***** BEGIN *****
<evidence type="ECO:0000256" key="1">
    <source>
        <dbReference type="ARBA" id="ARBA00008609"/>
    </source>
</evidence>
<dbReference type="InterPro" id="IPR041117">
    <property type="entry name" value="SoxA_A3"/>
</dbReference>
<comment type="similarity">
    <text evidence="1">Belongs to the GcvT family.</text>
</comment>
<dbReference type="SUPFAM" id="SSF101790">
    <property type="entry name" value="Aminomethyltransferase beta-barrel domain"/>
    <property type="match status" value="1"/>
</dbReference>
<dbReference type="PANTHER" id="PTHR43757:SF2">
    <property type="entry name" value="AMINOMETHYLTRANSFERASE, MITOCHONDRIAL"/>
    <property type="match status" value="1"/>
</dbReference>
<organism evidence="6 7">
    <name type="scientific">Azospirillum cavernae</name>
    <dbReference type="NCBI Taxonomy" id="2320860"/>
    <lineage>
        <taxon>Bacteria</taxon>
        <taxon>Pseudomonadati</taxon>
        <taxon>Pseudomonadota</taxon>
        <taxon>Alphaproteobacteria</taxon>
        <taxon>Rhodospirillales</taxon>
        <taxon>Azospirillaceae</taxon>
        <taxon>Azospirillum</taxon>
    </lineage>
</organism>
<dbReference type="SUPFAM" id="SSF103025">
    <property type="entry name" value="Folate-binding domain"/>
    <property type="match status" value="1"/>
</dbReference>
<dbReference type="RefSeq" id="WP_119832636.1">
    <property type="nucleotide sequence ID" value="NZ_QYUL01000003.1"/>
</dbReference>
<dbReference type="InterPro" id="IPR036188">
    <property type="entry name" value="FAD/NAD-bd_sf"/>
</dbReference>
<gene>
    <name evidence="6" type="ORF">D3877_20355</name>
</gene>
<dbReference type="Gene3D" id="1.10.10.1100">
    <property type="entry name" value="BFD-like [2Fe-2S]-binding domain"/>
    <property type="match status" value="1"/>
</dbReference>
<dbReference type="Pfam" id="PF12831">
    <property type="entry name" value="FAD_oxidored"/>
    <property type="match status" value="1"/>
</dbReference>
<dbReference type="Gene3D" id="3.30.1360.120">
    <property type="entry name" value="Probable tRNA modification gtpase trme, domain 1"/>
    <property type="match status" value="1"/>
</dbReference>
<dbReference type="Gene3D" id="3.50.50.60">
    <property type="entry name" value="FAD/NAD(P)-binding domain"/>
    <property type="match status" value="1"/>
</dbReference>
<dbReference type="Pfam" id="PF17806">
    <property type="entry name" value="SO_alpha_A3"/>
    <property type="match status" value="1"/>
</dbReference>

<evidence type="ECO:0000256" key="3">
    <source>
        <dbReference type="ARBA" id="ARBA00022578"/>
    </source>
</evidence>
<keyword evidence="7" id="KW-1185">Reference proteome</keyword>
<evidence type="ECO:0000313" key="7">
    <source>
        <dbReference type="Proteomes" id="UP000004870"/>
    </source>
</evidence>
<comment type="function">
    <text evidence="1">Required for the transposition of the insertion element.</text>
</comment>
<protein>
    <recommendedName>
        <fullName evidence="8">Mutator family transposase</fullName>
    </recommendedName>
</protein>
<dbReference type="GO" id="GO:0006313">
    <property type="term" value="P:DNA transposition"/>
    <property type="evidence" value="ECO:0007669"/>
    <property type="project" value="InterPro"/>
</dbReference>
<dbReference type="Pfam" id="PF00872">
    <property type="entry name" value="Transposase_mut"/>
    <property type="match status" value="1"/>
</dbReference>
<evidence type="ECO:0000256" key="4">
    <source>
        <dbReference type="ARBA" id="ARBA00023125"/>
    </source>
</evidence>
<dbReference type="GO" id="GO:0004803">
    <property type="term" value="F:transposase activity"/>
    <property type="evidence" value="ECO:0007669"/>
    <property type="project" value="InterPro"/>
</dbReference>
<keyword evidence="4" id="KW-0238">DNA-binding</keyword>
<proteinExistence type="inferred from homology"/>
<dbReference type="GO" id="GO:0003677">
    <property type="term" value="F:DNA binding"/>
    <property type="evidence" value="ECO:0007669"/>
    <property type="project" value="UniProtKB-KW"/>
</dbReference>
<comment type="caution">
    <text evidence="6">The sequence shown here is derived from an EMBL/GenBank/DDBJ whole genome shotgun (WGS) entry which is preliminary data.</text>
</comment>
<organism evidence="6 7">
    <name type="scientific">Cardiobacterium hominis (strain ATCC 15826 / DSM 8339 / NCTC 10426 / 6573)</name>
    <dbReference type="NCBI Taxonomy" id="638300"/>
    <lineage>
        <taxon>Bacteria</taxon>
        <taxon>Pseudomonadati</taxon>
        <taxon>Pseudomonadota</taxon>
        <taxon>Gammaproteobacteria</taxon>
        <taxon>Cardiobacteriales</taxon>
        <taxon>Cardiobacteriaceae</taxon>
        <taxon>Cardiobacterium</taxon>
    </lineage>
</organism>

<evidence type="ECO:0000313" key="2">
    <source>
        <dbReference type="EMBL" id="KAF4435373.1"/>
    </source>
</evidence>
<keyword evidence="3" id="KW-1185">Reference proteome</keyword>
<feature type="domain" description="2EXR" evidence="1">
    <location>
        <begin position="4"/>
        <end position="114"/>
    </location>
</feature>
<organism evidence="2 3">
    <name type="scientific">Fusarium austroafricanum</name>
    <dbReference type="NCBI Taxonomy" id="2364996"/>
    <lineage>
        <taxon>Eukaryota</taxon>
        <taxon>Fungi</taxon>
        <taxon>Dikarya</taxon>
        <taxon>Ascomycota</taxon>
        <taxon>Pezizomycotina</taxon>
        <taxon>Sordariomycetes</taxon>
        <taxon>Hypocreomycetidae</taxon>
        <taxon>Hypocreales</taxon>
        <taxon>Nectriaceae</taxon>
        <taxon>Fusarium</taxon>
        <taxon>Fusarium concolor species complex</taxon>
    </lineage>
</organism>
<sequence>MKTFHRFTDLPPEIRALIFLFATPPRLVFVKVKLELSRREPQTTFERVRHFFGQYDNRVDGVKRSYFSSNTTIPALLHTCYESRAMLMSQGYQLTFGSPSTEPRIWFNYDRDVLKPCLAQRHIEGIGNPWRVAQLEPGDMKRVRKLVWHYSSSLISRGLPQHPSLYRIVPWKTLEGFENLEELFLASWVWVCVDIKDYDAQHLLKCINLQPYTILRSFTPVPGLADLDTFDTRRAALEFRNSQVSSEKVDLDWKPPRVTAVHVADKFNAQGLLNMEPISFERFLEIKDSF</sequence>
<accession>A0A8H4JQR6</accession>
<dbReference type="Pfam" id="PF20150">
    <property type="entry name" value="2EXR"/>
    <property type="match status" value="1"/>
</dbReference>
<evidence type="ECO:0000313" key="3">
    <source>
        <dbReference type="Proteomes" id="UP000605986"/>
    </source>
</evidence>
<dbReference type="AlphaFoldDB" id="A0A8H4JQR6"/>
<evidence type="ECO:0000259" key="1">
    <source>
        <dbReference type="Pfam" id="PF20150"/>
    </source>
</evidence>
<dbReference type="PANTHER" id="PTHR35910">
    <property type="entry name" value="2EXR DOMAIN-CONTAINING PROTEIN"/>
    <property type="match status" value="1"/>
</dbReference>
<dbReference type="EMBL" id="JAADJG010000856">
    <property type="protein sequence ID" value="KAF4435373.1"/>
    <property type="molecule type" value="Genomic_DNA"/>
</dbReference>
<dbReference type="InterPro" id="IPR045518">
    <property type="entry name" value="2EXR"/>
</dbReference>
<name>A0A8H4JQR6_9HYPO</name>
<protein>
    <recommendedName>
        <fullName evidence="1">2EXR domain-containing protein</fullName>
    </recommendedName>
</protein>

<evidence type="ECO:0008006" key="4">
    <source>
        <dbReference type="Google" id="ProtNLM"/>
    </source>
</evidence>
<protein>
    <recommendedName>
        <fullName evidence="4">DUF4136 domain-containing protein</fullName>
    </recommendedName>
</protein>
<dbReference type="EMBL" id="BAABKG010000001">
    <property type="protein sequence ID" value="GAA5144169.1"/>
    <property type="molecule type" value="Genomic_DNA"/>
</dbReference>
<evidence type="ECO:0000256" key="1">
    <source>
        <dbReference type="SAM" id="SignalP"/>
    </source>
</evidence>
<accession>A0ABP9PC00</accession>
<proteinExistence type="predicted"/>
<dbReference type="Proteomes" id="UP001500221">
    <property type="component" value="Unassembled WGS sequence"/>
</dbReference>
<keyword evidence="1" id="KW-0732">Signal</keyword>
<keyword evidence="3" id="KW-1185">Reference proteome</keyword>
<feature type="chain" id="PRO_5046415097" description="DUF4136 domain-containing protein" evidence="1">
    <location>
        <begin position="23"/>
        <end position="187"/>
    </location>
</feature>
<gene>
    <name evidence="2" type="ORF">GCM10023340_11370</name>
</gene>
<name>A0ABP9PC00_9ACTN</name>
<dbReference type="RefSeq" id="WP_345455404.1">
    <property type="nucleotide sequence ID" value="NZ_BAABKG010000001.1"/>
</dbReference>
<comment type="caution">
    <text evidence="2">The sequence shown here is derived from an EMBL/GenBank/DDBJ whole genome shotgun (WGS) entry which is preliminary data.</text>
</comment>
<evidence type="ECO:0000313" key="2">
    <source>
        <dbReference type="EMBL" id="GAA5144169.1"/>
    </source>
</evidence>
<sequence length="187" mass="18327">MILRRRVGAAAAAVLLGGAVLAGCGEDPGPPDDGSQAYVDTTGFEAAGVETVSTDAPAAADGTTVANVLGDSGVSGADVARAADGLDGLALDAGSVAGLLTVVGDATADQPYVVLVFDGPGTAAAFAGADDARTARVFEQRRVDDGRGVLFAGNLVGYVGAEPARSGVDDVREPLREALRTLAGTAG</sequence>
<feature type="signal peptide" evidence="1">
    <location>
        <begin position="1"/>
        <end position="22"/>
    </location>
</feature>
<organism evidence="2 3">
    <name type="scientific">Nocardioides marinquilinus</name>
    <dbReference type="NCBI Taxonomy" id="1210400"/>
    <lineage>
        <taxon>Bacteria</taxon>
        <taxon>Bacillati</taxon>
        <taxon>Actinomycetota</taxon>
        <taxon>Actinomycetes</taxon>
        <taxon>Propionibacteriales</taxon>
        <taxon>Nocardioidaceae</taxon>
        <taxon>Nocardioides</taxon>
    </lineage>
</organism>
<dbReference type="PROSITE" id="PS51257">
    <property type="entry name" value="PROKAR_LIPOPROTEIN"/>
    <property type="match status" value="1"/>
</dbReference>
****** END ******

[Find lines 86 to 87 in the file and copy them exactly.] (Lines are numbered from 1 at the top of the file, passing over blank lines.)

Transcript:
    <property type="term" value="P:DNA transposition"/>
    <property type="evidence" value="ECO:0007669"/>